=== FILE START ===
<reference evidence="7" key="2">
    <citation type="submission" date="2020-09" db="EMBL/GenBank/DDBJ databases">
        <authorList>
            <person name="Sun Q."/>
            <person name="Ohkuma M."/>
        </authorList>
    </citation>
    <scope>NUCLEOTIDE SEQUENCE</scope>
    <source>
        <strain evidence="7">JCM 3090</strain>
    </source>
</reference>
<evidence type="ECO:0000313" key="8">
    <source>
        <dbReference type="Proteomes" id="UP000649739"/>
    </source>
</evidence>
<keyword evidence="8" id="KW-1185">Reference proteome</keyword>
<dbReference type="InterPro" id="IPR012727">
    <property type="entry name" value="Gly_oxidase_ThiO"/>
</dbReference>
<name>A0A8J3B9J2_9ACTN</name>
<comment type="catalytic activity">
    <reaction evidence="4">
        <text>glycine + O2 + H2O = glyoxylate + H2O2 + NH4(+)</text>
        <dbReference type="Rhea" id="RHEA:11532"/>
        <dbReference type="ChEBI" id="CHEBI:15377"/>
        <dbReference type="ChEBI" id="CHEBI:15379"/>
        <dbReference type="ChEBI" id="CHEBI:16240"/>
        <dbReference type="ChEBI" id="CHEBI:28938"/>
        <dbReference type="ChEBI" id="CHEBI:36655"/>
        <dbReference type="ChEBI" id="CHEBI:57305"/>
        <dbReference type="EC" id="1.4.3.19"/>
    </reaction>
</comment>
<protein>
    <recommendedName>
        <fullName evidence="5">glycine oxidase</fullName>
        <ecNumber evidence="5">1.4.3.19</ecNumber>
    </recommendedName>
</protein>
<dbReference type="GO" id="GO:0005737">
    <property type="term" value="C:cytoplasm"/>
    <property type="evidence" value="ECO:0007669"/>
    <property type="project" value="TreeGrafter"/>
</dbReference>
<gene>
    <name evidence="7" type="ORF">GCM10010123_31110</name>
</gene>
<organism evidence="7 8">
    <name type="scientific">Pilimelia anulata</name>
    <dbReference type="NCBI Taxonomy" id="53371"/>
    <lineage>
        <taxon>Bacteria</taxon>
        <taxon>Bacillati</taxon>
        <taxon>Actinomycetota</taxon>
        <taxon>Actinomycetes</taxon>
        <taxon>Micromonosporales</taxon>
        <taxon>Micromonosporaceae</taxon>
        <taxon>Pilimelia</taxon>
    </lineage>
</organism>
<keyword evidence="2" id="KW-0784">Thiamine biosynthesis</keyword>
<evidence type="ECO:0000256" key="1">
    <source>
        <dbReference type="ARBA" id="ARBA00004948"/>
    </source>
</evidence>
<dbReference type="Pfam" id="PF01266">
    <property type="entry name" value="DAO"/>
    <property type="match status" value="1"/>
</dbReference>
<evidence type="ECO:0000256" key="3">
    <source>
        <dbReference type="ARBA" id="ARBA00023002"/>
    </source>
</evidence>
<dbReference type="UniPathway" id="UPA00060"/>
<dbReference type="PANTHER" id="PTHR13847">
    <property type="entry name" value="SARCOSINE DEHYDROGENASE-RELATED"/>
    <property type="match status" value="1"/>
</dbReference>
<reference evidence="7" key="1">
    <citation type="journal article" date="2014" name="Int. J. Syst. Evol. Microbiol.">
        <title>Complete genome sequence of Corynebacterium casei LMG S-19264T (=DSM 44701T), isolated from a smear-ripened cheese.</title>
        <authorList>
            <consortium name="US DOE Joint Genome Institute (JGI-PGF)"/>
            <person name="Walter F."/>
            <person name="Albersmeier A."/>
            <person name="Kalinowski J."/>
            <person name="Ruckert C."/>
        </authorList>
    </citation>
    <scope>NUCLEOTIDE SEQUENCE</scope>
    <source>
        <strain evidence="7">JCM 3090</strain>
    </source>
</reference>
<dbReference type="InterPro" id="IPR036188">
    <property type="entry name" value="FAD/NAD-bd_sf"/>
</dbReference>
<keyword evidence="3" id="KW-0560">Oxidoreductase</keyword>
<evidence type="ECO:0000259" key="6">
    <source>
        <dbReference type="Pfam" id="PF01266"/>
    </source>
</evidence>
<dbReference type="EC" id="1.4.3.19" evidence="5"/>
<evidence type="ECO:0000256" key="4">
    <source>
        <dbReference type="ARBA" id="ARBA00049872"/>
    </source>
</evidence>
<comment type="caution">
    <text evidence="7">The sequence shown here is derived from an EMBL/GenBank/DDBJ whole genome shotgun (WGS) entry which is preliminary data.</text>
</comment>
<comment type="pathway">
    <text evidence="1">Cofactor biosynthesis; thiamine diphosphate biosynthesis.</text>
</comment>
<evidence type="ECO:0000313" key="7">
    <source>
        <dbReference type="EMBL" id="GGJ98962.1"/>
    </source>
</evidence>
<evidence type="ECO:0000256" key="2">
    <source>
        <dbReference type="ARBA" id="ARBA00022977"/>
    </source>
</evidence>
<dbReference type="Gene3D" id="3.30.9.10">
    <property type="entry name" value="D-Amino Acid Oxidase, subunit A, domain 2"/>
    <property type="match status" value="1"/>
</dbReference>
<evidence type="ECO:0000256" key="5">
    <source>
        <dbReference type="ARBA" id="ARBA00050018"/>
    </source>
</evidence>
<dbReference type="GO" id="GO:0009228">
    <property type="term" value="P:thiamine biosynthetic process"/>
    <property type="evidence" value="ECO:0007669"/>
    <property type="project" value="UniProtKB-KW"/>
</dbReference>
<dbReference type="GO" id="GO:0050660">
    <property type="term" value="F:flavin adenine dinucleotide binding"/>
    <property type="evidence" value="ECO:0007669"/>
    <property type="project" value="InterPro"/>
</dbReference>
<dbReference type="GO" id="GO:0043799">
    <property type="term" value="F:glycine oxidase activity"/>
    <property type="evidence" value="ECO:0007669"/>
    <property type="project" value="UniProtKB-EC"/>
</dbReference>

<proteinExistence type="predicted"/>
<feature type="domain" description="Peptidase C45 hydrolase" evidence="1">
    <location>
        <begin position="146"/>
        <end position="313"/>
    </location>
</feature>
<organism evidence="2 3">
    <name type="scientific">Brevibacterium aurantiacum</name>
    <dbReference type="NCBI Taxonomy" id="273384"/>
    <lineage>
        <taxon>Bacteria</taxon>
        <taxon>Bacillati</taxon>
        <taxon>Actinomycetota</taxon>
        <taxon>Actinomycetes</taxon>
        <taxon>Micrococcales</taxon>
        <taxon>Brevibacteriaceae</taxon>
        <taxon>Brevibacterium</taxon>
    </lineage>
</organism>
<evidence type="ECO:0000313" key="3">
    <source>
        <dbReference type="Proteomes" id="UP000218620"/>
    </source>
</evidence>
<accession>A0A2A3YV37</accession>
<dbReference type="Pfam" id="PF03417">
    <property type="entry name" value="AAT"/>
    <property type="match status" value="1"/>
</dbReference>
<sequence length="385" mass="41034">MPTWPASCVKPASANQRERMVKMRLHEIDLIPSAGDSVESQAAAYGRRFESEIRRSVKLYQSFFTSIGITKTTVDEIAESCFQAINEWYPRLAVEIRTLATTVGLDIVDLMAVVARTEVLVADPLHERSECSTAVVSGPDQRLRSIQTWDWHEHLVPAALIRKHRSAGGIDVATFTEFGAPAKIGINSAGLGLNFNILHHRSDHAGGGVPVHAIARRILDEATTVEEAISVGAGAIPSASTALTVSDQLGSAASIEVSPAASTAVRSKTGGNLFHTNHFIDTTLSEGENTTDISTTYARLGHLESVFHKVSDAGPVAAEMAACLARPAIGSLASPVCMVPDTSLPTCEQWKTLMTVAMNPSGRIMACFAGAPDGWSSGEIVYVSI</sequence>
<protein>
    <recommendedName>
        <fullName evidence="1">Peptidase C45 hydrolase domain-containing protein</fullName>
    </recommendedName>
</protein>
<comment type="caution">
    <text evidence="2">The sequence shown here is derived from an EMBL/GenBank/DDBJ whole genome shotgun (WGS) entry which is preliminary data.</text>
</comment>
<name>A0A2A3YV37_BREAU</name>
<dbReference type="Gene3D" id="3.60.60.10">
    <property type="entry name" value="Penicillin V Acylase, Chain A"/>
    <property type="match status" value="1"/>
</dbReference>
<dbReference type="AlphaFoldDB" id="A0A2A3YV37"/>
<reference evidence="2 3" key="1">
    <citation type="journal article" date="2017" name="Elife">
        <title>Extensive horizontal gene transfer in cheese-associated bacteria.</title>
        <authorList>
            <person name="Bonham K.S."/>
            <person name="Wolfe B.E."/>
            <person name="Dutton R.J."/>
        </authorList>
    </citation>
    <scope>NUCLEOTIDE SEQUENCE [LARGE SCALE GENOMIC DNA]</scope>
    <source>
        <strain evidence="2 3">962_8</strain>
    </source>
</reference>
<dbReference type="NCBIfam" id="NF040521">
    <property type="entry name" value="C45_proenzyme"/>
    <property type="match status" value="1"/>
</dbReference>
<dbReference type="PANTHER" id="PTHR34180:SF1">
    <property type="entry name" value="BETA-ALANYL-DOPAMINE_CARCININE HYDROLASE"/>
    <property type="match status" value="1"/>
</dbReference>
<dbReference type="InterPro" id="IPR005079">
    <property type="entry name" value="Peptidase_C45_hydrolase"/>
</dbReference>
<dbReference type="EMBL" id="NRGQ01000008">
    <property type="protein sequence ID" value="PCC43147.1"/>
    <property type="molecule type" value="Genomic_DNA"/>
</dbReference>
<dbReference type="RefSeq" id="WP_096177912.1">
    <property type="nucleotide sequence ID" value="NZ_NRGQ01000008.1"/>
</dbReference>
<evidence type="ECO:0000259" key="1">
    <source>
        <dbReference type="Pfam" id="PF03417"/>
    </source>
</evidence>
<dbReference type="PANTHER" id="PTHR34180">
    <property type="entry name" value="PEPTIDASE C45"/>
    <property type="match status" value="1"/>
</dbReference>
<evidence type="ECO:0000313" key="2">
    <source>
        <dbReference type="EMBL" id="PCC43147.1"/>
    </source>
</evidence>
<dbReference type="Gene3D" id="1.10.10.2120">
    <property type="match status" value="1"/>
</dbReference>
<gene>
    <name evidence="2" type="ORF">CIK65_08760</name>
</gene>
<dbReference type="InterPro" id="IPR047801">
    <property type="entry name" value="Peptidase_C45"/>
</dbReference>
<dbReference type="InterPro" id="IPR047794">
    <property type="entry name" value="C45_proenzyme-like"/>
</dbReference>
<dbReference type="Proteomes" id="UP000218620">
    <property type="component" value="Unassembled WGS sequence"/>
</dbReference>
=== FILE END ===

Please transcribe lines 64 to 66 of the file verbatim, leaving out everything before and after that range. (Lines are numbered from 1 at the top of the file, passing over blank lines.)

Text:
<evidence type="ECO:0000256" key="1">
    <source>
        <dbReference type="ARBA" id="ARBA00004948"/>